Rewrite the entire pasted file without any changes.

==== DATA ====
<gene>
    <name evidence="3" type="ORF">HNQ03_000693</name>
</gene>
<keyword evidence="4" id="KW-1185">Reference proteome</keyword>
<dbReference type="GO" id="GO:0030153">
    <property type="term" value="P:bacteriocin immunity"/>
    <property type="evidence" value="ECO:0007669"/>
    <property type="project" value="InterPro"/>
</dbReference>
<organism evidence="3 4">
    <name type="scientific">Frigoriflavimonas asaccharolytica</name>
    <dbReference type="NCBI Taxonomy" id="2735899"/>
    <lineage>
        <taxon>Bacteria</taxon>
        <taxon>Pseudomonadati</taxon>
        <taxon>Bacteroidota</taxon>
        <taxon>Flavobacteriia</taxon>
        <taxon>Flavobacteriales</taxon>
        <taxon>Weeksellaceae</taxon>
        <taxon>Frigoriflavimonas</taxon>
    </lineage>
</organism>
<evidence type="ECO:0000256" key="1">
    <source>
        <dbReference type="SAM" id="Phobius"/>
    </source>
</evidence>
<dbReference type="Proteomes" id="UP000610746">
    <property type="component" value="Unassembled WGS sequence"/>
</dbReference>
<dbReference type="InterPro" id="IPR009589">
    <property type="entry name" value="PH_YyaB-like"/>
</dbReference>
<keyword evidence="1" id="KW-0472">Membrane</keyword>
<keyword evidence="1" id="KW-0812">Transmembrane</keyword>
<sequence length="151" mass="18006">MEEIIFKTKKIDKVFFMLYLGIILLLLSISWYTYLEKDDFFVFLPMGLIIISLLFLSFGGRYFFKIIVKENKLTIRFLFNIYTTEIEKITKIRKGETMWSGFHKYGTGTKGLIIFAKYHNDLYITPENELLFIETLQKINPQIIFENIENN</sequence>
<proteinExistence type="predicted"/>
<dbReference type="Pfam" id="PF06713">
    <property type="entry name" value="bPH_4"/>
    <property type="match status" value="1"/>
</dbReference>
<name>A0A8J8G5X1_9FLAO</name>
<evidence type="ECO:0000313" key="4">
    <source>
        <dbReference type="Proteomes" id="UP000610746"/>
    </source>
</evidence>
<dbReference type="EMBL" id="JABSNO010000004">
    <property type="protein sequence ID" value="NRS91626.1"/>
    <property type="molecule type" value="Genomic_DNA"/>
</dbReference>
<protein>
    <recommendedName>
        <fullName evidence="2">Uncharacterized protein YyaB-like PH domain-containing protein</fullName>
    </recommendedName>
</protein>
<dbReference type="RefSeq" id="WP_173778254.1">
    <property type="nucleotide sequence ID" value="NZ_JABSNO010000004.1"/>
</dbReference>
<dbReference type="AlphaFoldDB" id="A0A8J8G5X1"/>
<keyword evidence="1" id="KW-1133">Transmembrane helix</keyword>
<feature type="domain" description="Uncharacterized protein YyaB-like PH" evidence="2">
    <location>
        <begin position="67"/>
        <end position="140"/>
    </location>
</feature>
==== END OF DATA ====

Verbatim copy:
<gene>
    <name evidence="3" type="ORF">HNQ03_000693</name>
</gene>
<keyword evidence="4" id="KW-1185">Reference proteome</keyword>
<dbReference type="GO" id="GO:0030153">
    <property type="term" value="P:bacteriocin immunity"/>
    <property type="evidence" value="ECO:0007669"/>
    <property type="project" value="InterPro"/>
</dbReference>
<organism evidence="3 4">
    <name type="scientific">Frigoriflavimonas asaccharolytica</name>
    <dbReference type="NCBI Taxonomy" id="2735899"/>
    <lineage>
        <taxon>Bacteria</taxon>
        <taxon>Pseudomonadati</taxon>
        <taxon>Bacteroidota</taxon>
        <taxon>Flavobacteriia</taxon>
        <taxon>Flavobacteriales</taxon>
        <taxon>Weeksellaceae</taxon>
        <taxon>Frigoriflavimonas</taxon>
    </lineage>
</organism>
<evidence type="ECO:0000256" key="1">
    <source>
        <dbReference type="SAM" id="Phobius"/>
    </source>
</evidence>
<dbReference type="Proteomes" id="UP000610746">
    <property type="component" value="Unassembled WGS sequence"/>
</dbReference>
<dbReference type="InterPro" id="IPR009589">
    <property type="entry name" value="PH_YyaB-like"/>
</dbReference>
<keyword evidence="1" id="KW-0472">Membrane</keyword>
<keyword evidence="1" id="KW-0812">Transmembrane</keyword>
<sequence length="151" mass="18006">MEEIIFKTKKIDKVFFMLYLGIILLLLSISWYTYLEKDDFFVFLPMGLIIISLLFLSFGGRYFFKIIVKENKLTIRFLFNIYTTEIEKITKIRKGETMWSGFHKYGTGTKGLIIFAKYHNDLYITPENELLFIETLQKINPQIIFENIENN</sequence>
<proteinExistence type="predicted"/>
<dbReference type="Pfam" id="PF06713">
    <property type="entry name" value="bPH_4"/>
    <property type="match status" value="1"/>
</dbReference>
<name>A0A8J8G5X1_9FLAO</name>
<evidence type="ECO:0000313" key="4">
    <source>
        <dbReference type="Proteomes" id="UP000610746"/>
    </source>
</evidence>
<dbReference type="EMBL" id="JABSNO010000004">
    <property type="protein sequence ID" value="NRS91626.1"/>
    <property type="molecule type" value="Genomic_DNA"/>
</dbReference>
<protein>
    <recommendedName>
        <fullName evidence="2">Uncharacterized protein YyaB-like PH domain-containing protein</fullName>
    </recommendedName>
</protein>
<dbReference type="RefSeq" id="WP_173778254.1">
    <property type="nucleotide sequence ID" value="NZ_JABSNO010000004.1"/>
</dbReference>
<dbReference type="AlphaFoldDB" id="A0A8J8G5X1"/>
<keyword evidence="1" id="KW-1133">Transmembrane helix</keyword>
<feature type="domain" description="Uncharacterized protein YyaB-like PH" evidence="2">
    <location>
        <begin position="67"/>
        <end position="140"/>
    </location>
</feature>